From: Cook, Brian BG
Thanks for the very informative Web page on mastering, I’m hoping I could take up a little of your time to ask you some questions.
I recently had some rock/pop recordings from my 24track ADAT studio mastered at [SNIP] by the so called top guy and I wasn’t really impressed. While there are definite improvements to the bottom end, the reference CD seems very compressed and quite top heavy which sounded fine in the studio with big speakers etc but in my home studio (JBL 4208, NS10’s) it sounds quite harsh. I noticed that the CD sounds very loud when compared to similar material and that the meters on my DA30 DAT show that the levels are constantly tickling -1 and 0db. Am I a victim of the “everyone want’s to be the loudest syndrome”?
Just for the record, the mastering chain was:
Sony 7030 > Apogee > Compressors/Eq etc > Anolog 1/2 Tape > Apogee >> Sonic Solutions
During the mastering session I noticed that the Soft Knee light on the Apogee converter was constantly flickering which leads me to believe that the way these guys work is to just push everything right up and let the apogee soft knee stop anything going over the edge. Does this sound right, is this normal practice?
One interesting thing that I did was to look at the levels of a lot of music that I like (usually mastered in the US), the album version of a track will sit at around the -4db mark and appears fairly dynamic where as the single version of a track tickles 0db most of the time and sounds more compressed. This leads me to conclude that it is pretty common to create a more compressed “louder” version of a track for a single. Am I right? Using this theory my whole album sounds like a single.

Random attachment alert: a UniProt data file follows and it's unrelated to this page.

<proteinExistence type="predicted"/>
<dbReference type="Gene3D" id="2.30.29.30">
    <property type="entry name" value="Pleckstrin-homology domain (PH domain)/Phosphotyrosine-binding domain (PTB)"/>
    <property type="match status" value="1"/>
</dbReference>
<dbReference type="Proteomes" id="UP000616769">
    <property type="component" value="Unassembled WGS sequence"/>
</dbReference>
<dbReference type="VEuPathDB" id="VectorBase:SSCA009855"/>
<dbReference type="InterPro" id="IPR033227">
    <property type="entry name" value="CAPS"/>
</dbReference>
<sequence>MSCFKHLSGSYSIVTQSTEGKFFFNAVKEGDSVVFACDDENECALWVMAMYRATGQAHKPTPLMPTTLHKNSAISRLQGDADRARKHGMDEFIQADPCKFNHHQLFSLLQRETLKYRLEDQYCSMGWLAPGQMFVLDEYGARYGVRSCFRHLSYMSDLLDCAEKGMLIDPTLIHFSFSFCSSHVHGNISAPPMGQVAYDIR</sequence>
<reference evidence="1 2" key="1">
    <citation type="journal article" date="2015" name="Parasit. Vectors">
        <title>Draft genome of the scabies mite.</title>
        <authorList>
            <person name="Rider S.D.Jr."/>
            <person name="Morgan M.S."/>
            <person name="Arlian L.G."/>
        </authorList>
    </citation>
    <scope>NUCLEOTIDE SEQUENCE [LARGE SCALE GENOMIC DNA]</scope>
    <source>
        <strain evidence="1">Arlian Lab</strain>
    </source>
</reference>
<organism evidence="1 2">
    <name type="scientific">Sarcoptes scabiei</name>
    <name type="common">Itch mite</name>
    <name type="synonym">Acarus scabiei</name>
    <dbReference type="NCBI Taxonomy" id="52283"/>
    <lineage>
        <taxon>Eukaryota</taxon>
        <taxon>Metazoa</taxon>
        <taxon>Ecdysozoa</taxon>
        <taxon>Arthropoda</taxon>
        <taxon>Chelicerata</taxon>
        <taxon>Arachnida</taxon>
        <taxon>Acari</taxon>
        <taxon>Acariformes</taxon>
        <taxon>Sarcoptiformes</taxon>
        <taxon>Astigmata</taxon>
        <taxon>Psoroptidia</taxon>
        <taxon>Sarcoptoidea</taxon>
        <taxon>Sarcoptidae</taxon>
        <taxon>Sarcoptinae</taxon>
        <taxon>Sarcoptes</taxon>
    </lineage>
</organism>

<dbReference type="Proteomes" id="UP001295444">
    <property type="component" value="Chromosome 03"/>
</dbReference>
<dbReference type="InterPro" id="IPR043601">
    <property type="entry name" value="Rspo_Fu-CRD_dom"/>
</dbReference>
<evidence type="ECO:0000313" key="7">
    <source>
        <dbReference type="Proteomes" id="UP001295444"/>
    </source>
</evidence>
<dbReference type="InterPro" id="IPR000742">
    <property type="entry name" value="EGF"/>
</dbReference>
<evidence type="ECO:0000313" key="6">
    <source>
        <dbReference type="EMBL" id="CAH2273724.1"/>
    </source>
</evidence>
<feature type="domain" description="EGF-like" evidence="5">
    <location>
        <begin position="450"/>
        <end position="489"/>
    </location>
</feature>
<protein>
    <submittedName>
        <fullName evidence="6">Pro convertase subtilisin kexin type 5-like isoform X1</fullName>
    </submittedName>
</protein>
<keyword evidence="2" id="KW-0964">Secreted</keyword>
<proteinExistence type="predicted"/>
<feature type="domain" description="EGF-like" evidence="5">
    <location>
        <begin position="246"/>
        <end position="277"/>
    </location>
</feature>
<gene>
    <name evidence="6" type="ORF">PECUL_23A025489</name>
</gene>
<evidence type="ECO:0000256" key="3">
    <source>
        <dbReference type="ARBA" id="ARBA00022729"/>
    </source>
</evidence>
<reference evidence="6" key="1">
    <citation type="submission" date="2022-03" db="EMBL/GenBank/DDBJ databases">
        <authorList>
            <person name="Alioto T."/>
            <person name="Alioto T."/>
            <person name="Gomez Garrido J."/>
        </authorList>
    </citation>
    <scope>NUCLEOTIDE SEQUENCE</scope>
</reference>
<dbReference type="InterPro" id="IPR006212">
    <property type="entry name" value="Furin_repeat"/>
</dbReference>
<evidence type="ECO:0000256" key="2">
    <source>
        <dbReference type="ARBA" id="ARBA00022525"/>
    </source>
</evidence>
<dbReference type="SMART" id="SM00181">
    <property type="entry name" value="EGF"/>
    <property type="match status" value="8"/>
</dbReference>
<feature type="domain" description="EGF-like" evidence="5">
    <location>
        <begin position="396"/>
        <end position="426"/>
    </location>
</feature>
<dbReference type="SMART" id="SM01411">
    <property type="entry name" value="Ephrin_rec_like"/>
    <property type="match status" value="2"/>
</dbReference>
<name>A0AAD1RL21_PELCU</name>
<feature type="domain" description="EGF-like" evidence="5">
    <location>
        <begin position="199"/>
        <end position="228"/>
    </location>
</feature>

I realize that I should be bringing this up with the mastering house responsible but I thought I’d get another opinion before I commit to any changes. Because most of the processing was done in the anolog domain I may have to remaster it and these guys are expensive and 600 miles away from where I live.
I responded to Brian, telling him I was sorry to hear about his troubles. In essence I suggested to let his ears be his guide. Without hearing his CD, I can’t say for sure, but it looks like his mastering engineer was more interested in getting a high average level, but sacrificing sound quality. Good thing some clients have ears! As for Brian’s comments on measured levels, the peak meter is a very difficult tool to use as a judge of “hot hot is it?”. I suggest using an averaging meter such as a VU meter or the other meter discussed in my compression article .
As for Brian’s question whether special compressed radio singles are made, yes, this is often the practice. There is no justification for this practice, other than to attract impressionable radio program directors by the instantly loud material. In fact, it can be demonstrated that CDs with too high an average level (VU measured levels exceeding about -8 dBFS in my estimation) will sound worse on the radio because the averaging processors used for radio try to create a consistent loudness, and they’ll bring things down if they’re too hot, and up if they’re too low!